Browning L.M.,Health Protection Scotland
Euro surveillance : bulletin européen sur les maladies transmissibles = European communicable disease bulletin | Year: 2011

An investigation is currently underway to explain an outbreak of food-borne botulism in Scotland. Three children in the same family were confirmed as having botulism following consumption of a meal made with a jar of korma sauce. Residual sauce from the jar, the jar lid and a remnant of the meal, all tested positive for Clostridium botulinum type A toxin. The children are recovering, although two remain ventilated and in intensive care unit.

Southworth P.M.,Health Protection Scotland
Journal of Hospital Infection | Year: 2014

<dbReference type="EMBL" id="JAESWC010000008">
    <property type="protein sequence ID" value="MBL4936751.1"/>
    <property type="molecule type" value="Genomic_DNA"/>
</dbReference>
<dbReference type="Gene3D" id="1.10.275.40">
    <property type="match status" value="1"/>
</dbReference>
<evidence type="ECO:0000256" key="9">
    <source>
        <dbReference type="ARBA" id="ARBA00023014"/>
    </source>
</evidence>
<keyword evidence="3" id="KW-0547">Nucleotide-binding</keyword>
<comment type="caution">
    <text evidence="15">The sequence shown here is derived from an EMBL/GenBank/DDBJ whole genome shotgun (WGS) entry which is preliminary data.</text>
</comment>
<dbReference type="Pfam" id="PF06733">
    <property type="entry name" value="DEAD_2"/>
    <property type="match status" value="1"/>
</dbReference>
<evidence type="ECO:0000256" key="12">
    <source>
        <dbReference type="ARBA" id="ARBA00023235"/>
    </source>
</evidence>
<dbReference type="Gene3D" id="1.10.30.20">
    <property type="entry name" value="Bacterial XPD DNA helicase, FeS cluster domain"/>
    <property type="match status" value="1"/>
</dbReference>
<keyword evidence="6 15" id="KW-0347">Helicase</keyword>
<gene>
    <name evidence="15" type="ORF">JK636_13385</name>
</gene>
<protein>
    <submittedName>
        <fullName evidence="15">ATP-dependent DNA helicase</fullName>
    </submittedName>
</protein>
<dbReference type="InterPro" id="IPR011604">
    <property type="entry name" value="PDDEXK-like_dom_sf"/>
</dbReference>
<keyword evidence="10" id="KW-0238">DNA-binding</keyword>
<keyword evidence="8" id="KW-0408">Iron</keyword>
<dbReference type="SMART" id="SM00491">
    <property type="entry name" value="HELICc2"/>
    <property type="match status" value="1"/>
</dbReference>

Reusable surgical instruments provide a potential route for the transmission of pathogenic agents between patients in healthcare facilities. As such, the decontamination process between uses is a vital component in the prevention of healthcare-associated infections. This article reviews reported outbreaks and incidents associated with inappropriate, inadequate, or unsuccessful decontamination of surgical instruments, indicating potential pitfalls of decontamination practices worldwide. To the author's knowledge, this is the first review of surgical instrument decontamination failures. Databases of medical literature, Medline and Embase, were searched systematically. Articles detailing incidents associated with unsuccessful decontamination of surgical instruments were identified. Twenty-one articles were identified reporting incidents associated with failures in decontamination. A large proportion of incidents involved the attempted disinfection, rather than sterilization, of surgical instruments (43% of articles), counter to a number of national guidelines. Instruments used in eye surgery were most frequently reported to be associated with decontamination failures (29% of articles). Of the few articles detailing potential or confirmed pathogenic transmission, Pseudomonas aeruginosa and Mycobacterium spp. were most represented. One incident of possible variant Creutzfeldt-Jakob disease transmission was also identified. Limitations of analysing only published incidents mean that the likelihood of under-reporting (including reluctance to publish failure) must be considered. Despite these limitations, the small number of articles identified suggests a relatively low risk of cross-infection through reusable surgical instruments when cleaning/sterilization procedures are adhered to. The diverse nature of reported incidents also suggests that failures are not systemic. © 2014 The Healthcare Infection Society.